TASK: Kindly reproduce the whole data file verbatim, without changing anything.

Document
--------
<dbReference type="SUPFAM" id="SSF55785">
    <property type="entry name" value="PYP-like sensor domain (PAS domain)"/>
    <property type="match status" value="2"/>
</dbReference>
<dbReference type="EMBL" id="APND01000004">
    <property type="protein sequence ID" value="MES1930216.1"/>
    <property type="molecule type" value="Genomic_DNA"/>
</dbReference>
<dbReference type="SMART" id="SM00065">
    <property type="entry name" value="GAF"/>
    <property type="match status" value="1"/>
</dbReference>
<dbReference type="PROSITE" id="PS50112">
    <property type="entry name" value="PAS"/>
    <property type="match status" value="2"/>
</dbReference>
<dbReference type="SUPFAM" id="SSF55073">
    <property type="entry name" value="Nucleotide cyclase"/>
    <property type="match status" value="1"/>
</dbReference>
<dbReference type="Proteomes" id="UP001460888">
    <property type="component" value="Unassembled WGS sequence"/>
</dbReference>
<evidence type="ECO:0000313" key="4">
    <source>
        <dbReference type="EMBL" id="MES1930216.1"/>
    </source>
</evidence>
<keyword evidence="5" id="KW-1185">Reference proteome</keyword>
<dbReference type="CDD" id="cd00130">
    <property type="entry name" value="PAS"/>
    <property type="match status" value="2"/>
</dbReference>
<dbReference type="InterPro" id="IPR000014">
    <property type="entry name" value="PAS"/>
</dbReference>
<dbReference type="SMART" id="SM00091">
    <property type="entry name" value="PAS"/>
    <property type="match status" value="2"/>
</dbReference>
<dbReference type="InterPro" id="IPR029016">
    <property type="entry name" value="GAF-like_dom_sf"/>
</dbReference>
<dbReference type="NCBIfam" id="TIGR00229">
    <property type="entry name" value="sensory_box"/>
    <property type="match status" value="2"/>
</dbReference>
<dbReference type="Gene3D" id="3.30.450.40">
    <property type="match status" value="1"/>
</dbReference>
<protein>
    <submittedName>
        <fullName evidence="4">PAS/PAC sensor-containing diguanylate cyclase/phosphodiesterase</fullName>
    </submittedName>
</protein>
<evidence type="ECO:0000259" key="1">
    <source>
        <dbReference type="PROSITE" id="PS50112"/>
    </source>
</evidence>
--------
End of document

<dbReference type="SUPFAM" id="SSF55785">
    <property type="entry name" value="PYP-like sensor domain (PAS domain)"/>
    <property type="match status" value="2"/>
</dbReference>
<dbReference type="EMBL" id="APND01000004">
    <property type="protein sequence ID" value="MES1930216.1"/>
    <property type="molecule type" value="Genomic_DNA"/>
</dbReference>
<dbReference type="SMART" id="SM00065">
    <property type="entry name" value="GAF"/>
    <property type="match status" value="1"/>
</dbReference>
<dbReference type="PROSITE" id="PS50112">
    <property type="entry name" value="PAS"/>
    <property type="match status" value="2"/>
</dbReference>
<dbReference type="SUPFAM" id="SSF55073">
    <property type="entry name" value="Nucleotide cyclase"/>
    <property type="match status" value="1"/>
</dbReference>
<dbReference type="Proteomes" id="UP001460888">
    <property type="component" value="Unassembled WGS sequence"/>
</dbReference>
<evidence type="ECO:0000313" key="4">
    <source>
        <dbReference type="EMBL" id="MES1930216.1"/>
    </source>
</evidence>
<keyword evidence="5" id="KW-1185">Reference proteome</keyword>
<dbReference type="CDD" id="cd00130">
    <property type="entry name" value="PAS"/>
    <property type="match status" value="2"/>
</dbReference>
<dbReference type="InterPro" id="IPR000014">
    <property type="entry name" value="PAS"/>
</dbReference>
<dbReference type="SMART" id="SM00091">
    <property type="entry name" value="PAS"/>
    <property type="match status" value="2"/>
</dbReference>
<dbReference type="InterPro" id="IPR029016">
    <property type="entry name" value="GAF-like_dom_sf"/>
</dbReference>
<dbReference type="NCBIfam" id="TIGR00229">
    <property type="entry name" value="sensory_box"/>
    <property type="match status" value="2"/>
</dbReference>
<dbReference type="Gene3D" id="3.30.450.40">
    <property type="match status" value="1"/>
</dbReference>
<protein>
    <submittedName>
        <fullName evidence="4">PAS/PAC sensor-containing diguanylate cyclase/phosphodiesterase</fullName>
    </submittedName>
</protein>
<evidence type="ECO:0000259" key="1">
    <source>
        <dbReference type="PROSITE" id="PS50112"/>
    </source>
</evidence>